I remember one of the editors that turned down “Marcelo in the Real World” saying that no one would empathize with Marcelo, the non-neurotypical main character of the novel. “It’s all about empathy in YA fiction,” I remember her saying. She was not right that young readers would not be able to empathize with a character on the autistic spectrum. But her words about the need for empathy in YA fiction were true. As I continued to write for young people it became evident that empathy is one of those inviolable rules of YA fiction. One can argue that empathy, if defined as the ability to imagine oneself in another person’s position and to experience all the sensations connected with it, is not necessarily the same as “liking” a character. My favorite example of this is Raskolnikov, in “Crime and Punishment.” Dostoievski’s masterful craft allowed me to feel what it was like to be a murderer who saw himself above moral law, but I didn’t like what I saw. But in children’s literature, (including middle grade and young adult) the link between imagining oneself in another person’s shoes and liking the main character is very strong. This imperative to create a likable character is a challenge, as you can imagine, when the character’s way of thinking is not the way the reader typically thinks, like Marcelo’s, or where the character’s thoughts are the dark and negative thoughts triggered by depression, like Vicky’s in “The Memory of Light.”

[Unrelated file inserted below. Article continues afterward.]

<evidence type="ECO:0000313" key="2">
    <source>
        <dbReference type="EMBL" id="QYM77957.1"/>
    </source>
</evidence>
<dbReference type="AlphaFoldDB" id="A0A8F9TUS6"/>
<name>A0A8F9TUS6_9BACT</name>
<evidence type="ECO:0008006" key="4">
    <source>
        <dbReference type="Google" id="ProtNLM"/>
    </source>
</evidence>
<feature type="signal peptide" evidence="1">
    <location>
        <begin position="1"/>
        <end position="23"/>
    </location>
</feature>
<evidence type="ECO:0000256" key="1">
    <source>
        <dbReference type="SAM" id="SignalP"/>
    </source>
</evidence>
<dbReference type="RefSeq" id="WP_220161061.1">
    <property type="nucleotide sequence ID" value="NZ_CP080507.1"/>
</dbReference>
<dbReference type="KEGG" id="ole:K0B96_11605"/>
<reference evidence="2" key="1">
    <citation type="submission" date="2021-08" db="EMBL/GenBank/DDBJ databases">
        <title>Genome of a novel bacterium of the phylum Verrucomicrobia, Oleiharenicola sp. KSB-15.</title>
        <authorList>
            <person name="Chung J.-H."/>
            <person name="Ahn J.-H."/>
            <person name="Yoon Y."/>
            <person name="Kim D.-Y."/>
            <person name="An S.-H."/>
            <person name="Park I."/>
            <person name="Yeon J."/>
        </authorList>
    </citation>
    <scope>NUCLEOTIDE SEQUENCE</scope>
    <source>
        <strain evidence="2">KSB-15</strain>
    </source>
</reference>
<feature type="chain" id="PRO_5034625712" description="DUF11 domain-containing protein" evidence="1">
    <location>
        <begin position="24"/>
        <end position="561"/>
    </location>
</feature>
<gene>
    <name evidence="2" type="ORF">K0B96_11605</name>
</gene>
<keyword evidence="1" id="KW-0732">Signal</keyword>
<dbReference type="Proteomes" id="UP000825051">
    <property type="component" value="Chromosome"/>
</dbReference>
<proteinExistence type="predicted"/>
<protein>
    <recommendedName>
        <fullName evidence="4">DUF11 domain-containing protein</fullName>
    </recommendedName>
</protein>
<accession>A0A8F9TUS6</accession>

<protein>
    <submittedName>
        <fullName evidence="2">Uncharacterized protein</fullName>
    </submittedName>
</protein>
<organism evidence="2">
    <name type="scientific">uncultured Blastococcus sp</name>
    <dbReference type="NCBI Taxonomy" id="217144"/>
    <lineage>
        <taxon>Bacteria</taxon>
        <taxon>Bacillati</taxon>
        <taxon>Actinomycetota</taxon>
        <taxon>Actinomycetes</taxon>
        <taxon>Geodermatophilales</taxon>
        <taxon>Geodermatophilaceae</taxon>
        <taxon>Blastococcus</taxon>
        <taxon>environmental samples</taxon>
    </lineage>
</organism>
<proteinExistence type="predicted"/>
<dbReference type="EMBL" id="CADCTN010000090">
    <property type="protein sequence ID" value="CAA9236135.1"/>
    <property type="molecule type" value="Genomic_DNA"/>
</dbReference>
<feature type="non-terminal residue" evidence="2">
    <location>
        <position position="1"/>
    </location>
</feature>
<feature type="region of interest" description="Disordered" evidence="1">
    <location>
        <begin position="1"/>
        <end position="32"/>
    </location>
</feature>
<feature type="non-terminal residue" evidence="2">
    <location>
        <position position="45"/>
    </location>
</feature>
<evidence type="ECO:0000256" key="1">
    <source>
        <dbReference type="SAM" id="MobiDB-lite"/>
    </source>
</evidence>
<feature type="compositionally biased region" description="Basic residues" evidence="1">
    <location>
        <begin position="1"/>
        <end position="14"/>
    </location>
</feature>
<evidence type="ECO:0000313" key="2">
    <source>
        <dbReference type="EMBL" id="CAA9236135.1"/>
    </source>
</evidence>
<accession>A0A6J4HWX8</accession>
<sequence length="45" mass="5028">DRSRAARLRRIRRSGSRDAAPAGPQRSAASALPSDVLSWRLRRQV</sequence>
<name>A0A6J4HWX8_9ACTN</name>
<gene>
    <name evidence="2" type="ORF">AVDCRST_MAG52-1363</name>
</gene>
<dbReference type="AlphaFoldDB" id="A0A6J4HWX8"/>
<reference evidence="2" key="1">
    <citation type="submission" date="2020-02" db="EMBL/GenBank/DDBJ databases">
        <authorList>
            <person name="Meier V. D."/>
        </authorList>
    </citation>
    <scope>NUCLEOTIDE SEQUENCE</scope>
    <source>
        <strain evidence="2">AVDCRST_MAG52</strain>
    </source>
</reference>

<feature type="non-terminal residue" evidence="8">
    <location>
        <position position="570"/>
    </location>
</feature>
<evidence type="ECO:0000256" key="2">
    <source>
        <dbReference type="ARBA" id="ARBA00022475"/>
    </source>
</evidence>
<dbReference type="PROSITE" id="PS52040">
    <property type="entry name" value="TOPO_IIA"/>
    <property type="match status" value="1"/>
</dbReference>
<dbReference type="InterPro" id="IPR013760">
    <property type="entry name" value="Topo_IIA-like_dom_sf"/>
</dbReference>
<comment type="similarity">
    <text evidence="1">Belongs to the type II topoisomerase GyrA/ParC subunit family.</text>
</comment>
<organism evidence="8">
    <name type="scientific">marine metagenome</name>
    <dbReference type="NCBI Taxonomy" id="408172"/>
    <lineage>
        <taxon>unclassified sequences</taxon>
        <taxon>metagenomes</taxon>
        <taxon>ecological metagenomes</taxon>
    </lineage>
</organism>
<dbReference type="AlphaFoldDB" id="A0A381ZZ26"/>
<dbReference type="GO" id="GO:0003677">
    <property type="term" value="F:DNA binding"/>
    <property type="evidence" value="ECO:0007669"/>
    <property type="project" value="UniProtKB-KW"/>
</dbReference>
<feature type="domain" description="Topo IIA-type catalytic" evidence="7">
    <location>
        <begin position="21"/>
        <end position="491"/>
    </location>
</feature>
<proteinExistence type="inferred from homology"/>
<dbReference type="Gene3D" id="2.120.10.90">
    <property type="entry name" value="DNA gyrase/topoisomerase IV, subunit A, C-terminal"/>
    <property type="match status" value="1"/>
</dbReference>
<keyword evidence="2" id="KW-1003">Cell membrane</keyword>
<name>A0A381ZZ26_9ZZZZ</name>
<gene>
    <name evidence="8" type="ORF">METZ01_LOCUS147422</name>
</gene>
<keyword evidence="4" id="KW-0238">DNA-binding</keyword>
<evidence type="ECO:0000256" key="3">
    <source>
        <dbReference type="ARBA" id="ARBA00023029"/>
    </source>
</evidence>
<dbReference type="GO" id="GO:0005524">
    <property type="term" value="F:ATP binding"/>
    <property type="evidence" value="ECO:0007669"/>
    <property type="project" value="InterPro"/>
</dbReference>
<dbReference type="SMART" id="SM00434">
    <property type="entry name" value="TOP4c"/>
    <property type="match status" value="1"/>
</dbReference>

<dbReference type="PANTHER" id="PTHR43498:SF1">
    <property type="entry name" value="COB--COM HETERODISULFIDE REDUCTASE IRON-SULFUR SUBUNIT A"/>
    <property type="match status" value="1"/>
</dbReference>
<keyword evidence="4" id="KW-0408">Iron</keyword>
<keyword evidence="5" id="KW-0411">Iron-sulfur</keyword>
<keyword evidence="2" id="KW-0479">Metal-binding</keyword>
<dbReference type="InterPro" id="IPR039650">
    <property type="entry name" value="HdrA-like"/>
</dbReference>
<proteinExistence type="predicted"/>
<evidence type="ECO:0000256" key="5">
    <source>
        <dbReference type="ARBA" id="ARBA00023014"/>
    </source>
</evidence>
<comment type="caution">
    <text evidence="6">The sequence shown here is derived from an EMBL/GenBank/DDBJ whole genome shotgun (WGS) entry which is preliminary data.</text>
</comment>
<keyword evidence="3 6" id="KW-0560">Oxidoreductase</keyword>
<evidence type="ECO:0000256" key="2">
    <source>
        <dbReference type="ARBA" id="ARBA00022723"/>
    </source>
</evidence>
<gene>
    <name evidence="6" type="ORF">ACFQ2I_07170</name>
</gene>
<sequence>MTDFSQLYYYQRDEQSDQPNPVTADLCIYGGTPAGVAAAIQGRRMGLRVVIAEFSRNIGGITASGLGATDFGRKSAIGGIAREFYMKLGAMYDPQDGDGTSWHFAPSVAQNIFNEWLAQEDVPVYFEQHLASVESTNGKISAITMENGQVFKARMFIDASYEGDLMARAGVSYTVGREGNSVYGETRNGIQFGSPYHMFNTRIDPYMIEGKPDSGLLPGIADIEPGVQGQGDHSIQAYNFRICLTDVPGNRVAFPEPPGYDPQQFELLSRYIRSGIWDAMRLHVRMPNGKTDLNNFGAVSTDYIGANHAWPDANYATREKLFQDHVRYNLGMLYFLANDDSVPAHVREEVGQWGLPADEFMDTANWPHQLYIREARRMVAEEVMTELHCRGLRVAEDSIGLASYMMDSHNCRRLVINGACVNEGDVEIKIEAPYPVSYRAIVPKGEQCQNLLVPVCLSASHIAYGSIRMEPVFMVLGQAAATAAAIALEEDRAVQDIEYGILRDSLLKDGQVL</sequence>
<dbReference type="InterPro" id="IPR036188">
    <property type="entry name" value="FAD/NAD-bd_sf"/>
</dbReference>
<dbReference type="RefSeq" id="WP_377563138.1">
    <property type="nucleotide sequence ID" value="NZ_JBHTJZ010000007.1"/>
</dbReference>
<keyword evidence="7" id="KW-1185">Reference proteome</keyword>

There are a few ways to get a reader to like a character suffering from depression. One of them is to “soften” the portrayal of the illness. The darkness of depression is ameliorated with tinges of happier colors. The character, for example, although depressed, manages to fall in love. Or the character somehow manages to retain his wit and snarky observations despite her depression. Another way to create empathy for a depressed character is to evoke the sympathy of the reader by describing some of the possible triggers for the depression – bullying, abusive parents, rejection by cliquish peers. The problem for me is that these empathy-gathering techniques seemed artificial. They also minimized and trivialized the seriousness and the reality of depression.